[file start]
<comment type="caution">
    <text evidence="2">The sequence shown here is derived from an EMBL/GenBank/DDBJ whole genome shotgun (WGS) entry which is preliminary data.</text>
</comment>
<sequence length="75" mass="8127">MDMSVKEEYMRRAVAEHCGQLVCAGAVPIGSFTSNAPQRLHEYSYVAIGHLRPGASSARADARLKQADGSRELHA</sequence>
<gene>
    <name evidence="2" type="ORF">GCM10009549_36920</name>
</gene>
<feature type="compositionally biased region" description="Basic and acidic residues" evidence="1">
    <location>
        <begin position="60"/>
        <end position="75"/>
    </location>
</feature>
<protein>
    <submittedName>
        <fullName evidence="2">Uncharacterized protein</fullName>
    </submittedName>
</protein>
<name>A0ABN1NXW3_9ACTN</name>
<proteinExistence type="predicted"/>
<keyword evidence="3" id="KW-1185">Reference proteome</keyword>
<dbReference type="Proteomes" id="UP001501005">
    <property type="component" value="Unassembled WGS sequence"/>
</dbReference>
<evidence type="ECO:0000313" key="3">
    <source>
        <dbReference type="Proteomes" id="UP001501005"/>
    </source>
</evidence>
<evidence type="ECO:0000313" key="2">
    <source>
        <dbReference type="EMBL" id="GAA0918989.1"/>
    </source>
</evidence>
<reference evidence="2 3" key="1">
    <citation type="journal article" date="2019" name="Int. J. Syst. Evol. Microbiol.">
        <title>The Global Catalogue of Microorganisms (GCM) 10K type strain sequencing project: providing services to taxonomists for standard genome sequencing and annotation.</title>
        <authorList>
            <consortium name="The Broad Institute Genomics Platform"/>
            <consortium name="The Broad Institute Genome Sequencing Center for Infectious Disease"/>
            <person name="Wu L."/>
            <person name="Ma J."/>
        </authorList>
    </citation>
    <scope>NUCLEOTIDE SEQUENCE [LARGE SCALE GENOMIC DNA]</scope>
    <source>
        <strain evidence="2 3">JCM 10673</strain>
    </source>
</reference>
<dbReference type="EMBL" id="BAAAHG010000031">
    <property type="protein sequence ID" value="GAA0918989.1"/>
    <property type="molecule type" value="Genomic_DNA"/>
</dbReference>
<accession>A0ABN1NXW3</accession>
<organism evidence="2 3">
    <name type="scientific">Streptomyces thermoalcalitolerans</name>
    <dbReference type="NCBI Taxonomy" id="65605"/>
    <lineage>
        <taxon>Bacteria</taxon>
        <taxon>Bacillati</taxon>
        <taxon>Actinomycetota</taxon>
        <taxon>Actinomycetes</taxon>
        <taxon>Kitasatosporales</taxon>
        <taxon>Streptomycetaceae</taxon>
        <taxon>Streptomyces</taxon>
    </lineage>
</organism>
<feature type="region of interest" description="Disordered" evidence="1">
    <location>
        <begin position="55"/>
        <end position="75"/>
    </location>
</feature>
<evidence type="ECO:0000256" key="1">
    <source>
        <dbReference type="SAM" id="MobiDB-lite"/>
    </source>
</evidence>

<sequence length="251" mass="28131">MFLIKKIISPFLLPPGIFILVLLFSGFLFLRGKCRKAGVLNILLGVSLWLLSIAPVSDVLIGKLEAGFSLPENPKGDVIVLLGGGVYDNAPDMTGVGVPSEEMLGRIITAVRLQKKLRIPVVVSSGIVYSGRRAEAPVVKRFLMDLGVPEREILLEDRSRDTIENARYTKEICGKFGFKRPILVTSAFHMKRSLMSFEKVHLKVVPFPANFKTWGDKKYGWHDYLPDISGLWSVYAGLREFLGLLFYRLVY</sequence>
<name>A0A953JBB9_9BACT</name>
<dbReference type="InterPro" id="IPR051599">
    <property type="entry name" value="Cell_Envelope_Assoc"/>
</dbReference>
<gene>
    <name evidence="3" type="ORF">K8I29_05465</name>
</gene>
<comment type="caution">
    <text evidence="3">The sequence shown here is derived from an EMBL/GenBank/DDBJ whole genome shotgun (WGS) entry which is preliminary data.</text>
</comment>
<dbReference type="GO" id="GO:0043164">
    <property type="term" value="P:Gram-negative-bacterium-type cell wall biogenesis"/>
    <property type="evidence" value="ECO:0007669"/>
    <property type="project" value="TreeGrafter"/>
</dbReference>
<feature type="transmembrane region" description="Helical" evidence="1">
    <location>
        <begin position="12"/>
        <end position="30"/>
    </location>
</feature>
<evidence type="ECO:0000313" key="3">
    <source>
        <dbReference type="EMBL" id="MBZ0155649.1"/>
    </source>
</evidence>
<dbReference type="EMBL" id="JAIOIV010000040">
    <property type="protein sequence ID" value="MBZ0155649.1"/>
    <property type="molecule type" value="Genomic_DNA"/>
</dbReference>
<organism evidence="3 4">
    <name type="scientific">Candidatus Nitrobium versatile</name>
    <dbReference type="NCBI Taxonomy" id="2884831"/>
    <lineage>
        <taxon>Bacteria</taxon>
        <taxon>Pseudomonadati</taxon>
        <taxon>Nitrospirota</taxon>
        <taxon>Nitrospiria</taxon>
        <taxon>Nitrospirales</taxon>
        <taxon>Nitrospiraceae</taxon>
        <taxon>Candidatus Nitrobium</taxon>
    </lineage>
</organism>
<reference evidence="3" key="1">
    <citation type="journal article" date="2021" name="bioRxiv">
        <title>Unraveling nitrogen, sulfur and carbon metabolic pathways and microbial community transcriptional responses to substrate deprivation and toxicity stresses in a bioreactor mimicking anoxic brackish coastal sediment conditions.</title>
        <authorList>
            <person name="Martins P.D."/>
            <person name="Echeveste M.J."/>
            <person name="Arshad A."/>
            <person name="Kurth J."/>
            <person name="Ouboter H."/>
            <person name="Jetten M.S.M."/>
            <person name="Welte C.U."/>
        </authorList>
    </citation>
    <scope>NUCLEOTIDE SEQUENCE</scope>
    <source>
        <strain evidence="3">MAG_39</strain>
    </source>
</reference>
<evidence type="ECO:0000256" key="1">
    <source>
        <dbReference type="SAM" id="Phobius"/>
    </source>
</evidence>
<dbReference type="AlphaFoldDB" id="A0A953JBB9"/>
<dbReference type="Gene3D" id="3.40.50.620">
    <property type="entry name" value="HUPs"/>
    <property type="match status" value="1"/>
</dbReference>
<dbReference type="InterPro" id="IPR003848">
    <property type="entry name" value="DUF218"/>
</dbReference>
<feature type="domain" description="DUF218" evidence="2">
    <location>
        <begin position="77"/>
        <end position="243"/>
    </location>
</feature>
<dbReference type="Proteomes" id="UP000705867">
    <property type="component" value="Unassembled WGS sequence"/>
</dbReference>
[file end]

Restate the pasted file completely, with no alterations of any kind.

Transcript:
<comment type="caution">
    <text evidence="2">The sequence shown here is derived from an EMBL/GenBank/DDBJ whole genome shotgun (WGS) entry which is preliminary data.</text>
</comment>
<sequence length="75" mass="8127">MDMSVKEEYMRRAVAEHCGQLVCAGAVPIGSFTSNAPQRLHEYSYVAIGHLRPGASSARADARLKQADGSRELHA</sequence>
<gene>
    <name evidence="2" type="ORF">GCM10009549_36920</name>
</gene>
<feature type="compositionally biased region" description="Basic and acidic residues" evidence="1">
    <location>
        <begin position="60"/>
        <end position="75"/>
    </location>
</feature>
<protein>
    <submittedName>
        <fullName evidence="2">Uncharacterized protein</fullName>
    </submittedName>
</protein>
<name>A0ABN1NXW3_9ACTN</name>
<proteinExistence type="predicted"/>
<keyword evidence="3" id="KW-1185">Reference proteome</keyword>
<dbReference type="Proteomes" id="UP001501005">
    <property type="component" value="Unassembled WGS sequence"/>
</dbReference>
<evidence type="ECO:0000313" key="3">
    <source>
        <dbReference type="Proteomes" id="UP001501005"/>
    </source>
</evidence>
<evidence type="ECO:0000313" key="2">
    <source>
        <dbReference type="EMBL" id="GAA0918989.1"/>
    </source>
</evidence>
<reference evidence="2 3" key="1">
    <citation type="journal article" date="2019" name="Int. J. Syst. Evol. Microbiol.">
        <title>The Global Catalogue of Microorganisms (GCM) 10K type strain sequencing project: providing services to taxonomists for standard genome sequencing and annotation.</title>
        <authorList>
            <consortium name="The Broad Institute Genomics Platform"/>
            <consortium name="The Broad Institute Genome Sequencing Center for Infectious Disease"/>
            <person name="Wu L."/>
            <person name="Ma J."/>
        </authorList>
    </citation>
    <scope>NUCLEOTIDE SEQUENCE [LARGE SCALE GENOMIC DNA]</scope>
    <source>
        <strain evidence="2 3">JCM 10673</strain>
    </source>
</reference>
<dbReference type="EMBL" id="BAAAHG010000031">
    <property type="protein sequence ID" value="GAA0918989.1"/>
    <property type="molecule type" value="Genomic_DNA"/>
</dbReference>
<accession>A0ABN1NXW3</accession>
<organism evidence="2 3">
    <name type="scientific">Streptomyces thermoalcalitolerans</name>
    <dbReference type="NCBI Taxonomy" id="65605"/>
    <lineage>
        <taxon>Bacteria</taxon>
        <taxon>Bacillati</taxon>
        <taxon>Actinomycetota</taxon>
        <taxon>Actinomycetes</taxon>
        <taxon>Kitasatosporales</taxon>
        <taxon>Streptomycetaceae</taxon>
        <taxon>Streptomyces</taxon>
    </lineage>
</organism>
<feature type="region of interest" description="Disordered" evidence="1">
    <location>
        <begin position="55"/>
        <end position="75"/>
    </location>
</feature>
<evidence type="ECO:0000256" key="1">
    <source>
        <dbReference type="SAM" id="MobiDB-lite"/>
    </source>
</evidence>

<sequence length="251" mass="28131">MFLIKKIISPFLLPPGIFILVLLFSGFLFLRGKCRKAGVLNILLGVSLWLLSIAPVSDVLIGKLEAGFSLPENPKGDVIVLLGGGVYDNAPDMTGVGVPSEEMLGRIITAVRLQKKLRIPVVVSSGIVYSGRRAEAPVVKRFLMDLGVPEREILLEDRSRDTIENARYTKEICGKFGFKRPILVTSAFHMKRSLMSFEKVHLKVVPFPANFKTWGDKKYGWHDYLPDISGLWSVYAGLREFLGLLFYRLVY</sequence>
<name>A0A953JBB9_9BACT</name>
<dbReference type="InterPro" id="IPR051599">
    <property type="entry name" value="Cell_Envelope_Assoc"/>
</dbReference>
<gene>
    <name evidence="3" type="ORF">K8I29_05465</name>
</gene>
<comment type="caution">
    <text evidence="3">The sequence shown here is derived from an EMBL/GenBank/DDBJ whole genome shotgun (WGS) entry which is preliminary data.</text>
</comment>
<dbReference type="GO" id="GO:0043164">
    <property type="term" value="P:Gram-negative-bacterium-type cell wall biogenesis"/>
    <property type="evidence" value="ECO:0007669"/>
    <property type="project" value="TreeGrafter"/>
</dbReference>
<feature type="transmembrane region" description="Helical" evidence="1">
    <location>
        <begin position="12"/>
        <end position="30"/>
    </location>
</feature>
<evidence type="ECO:0000313" key="3">
    <source>
        <dbReference type="EMBL" id="MBZ0155649.1"/>
    </source>
</evidence>
<dbReference type="EMBL" id="JAIOIV010000040">
    <property type="protein sequence ID" value="MBZ0155649.1"/>
    <property type="molecule type" value="Genomic_DNA"/>
</dbReference>
<organism evidence="3 4">
    <name type="scientific">Candidatus Nitrobium versatile</name>
    <dbReference type="NCBI Taxonomy" id="2884831"/>
    <lineage>
        <taxon>Bacteria</taxon>
        <taxon>Pseudomonadati</taxon>
        <taxon>Nitrospirota</taxon>
        <taxon>Nitrospiria</taxon>
        <taxon>Nitrospirales</taxon>
        <taxon>Nitrospiraceae</taxon>
        <taxon>Candidatus Nitrobium</taxon>
    </lineage>
</organism>
<reference evidence="3" key="1">
    <citation type="journal article" date="2021" name="bioRxiv">
        <title>Unraveling nitrogen, sulfur and carbon metabolic pathways and microbial community transcriptional responses to substrate deprivation and toxicity stresses in a bioreactor mimicking anoxic brackish coastal sediment conditions.</title>
        <authorList>
            <person name="Martins P.D."/>
            <person name="Echeveste M.J."/>
            <person name="Arshad A."/>
            <person name="Kurth J."/>
            <person name="Ouboter H."/>
            <person name="Jetten M.S.M."/>
            <person name="Welte C.U."/>
        </authorList>
    </citation>
    <scope>NUCLEOTIDE SEQUENCE</scope>
    <source>
        <strain evidence="3">MAG_39</strain>
    </source>
</reference>
<evidence type="ECO:0000256" key="1">
    <source>
        <dbReference type="SAM" id="Phobius"/>
    </source>
</evidence>
<dbReference type="AlphaFoldDB" id="A0A953JBB9"/>
<dbReference type="Gene3D" id="3.40.50.620">
    <property type="entry name" value="HUPs"/>
    <property type="match status" value="1"/>
</dbReference>
<dbReference type="InterPro" id="IPR003848">
    <property type="entry name" value="DUF218"/>
</dbReference>
<feature type="domain" description="DUF218" evidence="2">
    <location>
        <begin position="77"/>
        <end position="243"/>
    </location>
</feature>
<dbReference type="Proteomes" id="UP000705867">
    <property type="component" value="Unassembled WGS sequence"/>
</dbReference>